Previously, I've only put things about literature up, but that's going to change. I think that some people are actually interested in topics other than literacy, no offense to literacy or anything. I honestly just can't think about what to write about without stealing other people's ideas. I love reading, writing, debating about random topics, but I'm going to try a change. I mean, it can't hurt... Right?
So, I'm going to try, well, something different. Maybe I'll make it official one day, but I'll be lenient right now, just in case if no one likes this idea. Maybe on Monday I'll write about one thing, then another day I'll write something different, unless if I have something off topic that I just HAD TO say. Just so I could keep ideas flowing.
Well, enough blabbing from me.
Today, I'll talk about... Sports related things, I guess. Because right now, I am rather sore.
How about... How to treat soreness/feeling bad after an exercise?
Here I go!
If you want to prevent yourself from becoming sore or just feeling horrible the next day after some exercise such as running, here are some tips you can follow (from personal experience):
1. Drink a lot of water. Don't drink it before, or else you would feel the water in your stomach sloshing around and you might cramp up very easily. Drink it after. When you exercise (properly), you probably end up with a lot of sweat dripping off of you. Sweating is good. It makes you healthy. But all of that water you lost while sweating needs to be made up. So just keep drinking water. And I don't mean, drink 5 gallons today, don't drink anything the next day, etc. I mean, just regularly take a sip of water to quench your thirst and to keep yourself healthy.
2. Rest up! It would do you no good if you stretch your limits and exercise with sore muscles. It is good to push yourself to perform better, but not to the point of injury. Exercising with sore muscles could easily injure you, and that could prevent you from doing strenuous exercises ever again. Or, you can, but you can't perform as well as you did before. I know this because my dad was playing basketball for a bit too long, and he ripped his Achilles tendon. He had to lay in bed for three months, only getting up to stretch his muscles every so often. He was walking around in crutches, and it was not a good sight. Now, he could still run, and he's getting stronger with every exercise, but if you asked him to sprint 100 meters, he would not be able to do that well. If it was a 5k (or 3.1 miles), he would do fine, because it just slowly tires your muscles. So rest! Don't push yourself too far!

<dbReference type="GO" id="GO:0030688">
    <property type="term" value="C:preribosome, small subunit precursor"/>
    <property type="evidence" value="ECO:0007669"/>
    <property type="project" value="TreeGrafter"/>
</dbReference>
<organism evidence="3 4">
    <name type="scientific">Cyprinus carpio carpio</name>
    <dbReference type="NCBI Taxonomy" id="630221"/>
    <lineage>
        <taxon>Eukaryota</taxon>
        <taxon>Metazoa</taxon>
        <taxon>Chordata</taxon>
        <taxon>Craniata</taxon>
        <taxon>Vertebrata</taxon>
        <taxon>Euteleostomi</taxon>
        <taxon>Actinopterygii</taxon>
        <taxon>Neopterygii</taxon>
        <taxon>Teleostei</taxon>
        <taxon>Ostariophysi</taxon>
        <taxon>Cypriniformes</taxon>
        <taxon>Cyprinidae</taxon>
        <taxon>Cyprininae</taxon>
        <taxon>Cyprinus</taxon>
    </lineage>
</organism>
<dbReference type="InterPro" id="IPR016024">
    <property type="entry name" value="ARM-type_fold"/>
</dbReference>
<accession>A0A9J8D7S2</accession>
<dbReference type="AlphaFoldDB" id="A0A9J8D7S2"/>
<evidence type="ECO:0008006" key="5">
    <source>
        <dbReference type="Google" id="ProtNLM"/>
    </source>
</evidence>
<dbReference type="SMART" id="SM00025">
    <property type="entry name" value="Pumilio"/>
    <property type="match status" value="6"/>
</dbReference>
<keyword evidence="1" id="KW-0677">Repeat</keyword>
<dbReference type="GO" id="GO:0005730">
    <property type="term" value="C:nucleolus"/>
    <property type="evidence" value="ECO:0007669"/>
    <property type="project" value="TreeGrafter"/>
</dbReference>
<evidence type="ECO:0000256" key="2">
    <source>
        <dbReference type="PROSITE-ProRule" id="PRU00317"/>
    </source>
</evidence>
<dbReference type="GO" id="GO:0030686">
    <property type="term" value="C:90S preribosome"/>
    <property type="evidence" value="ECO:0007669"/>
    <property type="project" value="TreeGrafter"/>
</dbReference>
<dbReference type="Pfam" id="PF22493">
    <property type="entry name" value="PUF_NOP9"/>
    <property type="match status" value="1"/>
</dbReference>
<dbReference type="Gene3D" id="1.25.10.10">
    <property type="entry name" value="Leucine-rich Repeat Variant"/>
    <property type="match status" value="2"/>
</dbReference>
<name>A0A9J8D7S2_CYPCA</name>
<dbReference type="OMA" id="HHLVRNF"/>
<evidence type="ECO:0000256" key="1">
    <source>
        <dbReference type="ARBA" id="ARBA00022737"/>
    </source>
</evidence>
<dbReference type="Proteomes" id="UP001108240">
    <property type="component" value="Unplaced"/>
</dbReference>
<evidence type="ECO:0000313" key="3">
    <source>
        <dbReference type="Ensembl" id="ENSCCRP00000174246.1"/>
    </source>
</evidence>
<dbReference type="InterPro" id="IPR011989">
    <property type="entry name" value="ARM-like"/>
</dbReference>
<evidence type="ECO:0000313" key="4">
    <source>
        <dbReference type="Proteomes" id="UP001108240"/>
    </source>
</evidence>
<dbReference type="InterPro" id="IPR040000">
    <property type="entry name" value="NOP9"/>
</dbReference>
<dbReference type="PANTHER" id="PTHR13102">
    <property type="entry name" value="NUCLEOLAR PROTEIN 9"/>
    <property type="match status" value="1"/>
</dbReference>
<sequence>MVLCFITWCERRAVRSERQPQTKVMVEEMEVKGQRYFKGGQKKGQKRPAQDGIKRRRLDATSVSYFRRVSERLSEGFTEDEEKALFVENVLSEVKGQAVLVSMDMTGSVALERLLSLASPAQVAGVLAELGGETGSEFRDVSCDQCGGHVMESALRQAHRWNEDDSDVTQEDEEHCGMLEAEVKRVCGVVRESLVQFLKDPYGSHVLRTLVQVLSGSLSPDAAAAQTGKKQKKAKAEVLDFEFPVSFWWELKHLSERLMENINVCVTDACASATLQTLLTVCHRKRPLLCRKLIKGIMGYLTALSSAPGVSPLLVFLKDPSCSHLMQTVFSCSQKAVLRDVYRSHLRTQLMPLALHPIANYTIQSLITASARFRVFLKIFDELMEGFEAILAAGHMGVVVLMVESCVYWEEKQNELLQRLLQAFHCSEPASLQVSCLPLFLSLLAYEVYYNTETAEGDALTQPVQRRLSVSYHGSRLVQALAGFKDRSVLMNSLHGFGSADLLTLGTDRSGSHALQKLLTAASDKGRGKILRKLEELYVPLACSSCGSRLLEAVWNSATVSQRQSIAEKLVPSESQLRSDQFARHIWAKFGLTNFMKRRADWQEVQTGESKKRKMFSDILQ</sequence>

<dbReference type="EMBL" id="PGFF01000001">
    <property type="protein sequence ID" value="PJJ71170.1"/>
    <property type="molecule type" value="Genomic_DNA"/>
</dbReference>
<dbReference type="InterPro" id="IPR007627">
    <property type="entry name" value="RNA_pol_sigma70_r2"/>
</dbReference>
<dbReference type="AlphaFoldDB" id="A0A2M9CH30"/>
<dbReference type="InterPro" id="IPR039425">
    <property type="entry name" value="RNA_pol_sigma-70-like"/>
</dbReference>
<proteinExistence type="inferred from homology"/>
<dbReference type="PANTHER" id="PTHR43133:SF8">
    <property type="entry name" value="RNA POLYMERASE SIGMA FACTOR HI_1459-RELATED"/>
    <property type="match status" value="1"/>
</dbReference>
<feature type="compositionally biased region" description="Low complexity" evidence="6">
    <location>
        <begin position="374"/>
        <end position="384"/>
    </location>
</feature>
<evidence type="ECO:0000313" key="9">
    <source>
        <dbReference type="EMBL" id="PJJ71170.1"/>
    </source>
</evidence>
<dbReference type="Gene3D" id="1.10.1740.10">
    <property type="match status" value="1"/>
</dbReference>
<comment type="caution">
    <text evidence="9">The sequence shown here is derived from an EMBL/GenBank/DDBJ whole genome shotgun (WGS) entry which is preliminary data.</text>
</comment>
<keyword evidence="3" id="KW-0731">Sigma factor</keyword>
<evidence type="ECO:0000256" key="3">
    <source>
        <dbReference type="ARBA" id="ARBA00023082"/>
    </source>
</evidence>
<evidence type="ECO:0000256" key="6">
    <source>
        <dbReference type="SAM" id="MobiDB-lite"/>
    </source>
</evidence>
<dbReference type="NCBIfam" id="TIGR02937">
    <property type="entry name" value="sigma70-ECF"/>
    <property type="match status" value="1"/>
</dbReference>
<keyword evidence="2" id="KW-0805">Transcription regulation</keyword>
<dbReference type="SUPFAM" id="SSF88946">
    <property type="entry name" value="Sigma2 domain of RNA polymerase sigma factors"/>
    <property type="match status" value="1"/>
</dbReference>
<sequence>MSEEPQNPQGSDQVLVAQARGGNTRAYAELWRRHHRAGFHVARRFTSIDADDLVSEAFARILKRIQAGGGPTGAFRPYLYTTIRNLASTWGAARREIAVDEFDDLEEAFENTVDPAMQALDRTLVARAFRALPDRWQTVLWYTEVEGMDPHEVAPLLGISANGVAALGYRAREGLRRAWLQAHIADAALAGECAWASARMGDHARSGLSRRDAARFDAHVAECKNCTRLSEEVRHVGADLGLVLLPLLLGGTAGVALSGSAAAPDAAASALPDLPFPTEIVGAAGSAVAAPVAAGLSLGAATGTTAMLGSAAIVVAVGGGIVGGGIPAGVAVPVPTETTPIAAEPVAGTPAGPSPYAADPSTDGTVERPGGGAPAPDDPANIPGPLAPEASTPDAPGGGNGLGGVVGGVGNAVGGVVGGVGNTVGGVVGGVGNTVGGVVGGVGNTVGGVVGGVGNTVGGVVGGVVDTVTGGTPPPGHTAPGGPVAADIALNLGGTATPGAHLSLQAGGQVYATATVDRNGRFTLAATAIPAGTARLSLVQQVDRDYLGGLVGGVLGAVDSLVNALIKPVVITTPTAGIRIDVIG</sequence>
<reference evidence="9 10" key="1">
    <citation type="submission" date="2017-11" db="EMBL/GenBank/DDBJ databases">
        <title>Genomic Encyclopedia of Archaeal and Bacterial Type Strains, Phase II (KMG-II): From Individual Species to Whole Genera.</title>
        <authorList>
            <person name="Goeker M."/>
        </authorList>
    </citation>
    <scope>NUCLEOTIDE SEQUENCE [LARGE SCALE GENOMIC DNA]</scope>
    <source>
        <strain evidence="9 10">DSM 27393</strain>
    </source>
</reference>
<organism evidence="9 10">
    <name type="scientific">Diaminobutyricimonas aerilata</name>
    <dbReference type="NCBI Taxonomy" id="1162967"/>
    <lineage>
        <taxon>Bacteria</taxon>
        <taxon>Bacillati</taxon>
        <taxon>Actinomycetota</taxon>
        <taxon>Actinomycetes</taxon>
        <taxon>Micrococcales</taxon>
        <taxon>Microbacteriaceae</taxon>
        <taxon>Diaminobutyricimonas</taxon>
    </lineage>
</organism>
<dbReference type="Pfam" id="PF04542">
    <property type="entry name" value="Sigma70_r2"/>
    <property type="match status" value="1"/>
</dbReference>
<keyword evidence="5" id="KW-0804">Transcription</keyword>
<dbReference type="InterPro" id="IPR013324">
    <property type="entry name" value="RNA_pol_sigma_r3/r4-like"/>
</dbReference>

3. If you are worried about being sore, you can dunk yourself into a bucket of ice cold water, or just ice yourself, if you don't want to go that far. Ice baths are VERY cold, and not very fun, but the result is amazing. Icing yourself works the same way, but it most likely doesn't cover the whole area which is sore. But it still works fine. These actions reduce swelling and pain. Don't ever directly apply the ice to your skin (results could be very, very bad, don't want to talk about it) and always put a towel or something of the sort around your ice pack. If you aren't swelling up, then apply heat. Like the ice, don't apply it to your skin directly. I think of treating soreness similar to treating a bruise in this way. The cold restricts your blood, and the warmth makes your blood flow.
4. Compress. Compress the area that is sore with some sort of bandage. This reduces swelling also, but if you make the bandage too tight, you have to loosen it, or else the area above and below will swell up. It could also cut off your circulation, which is NOT good.
5. Elevate. Elevate the sore area. I don't know why, but do it, because it's in RICE. I think it minimizes swelling. Who knows.
And that, peeps (what I call people), is how you treat soreness and other bad stuff after you exercise.
And question to y'alls: who likes this new... I don't even know what to call it. Format? Schedule? Post-thingy? Please comment!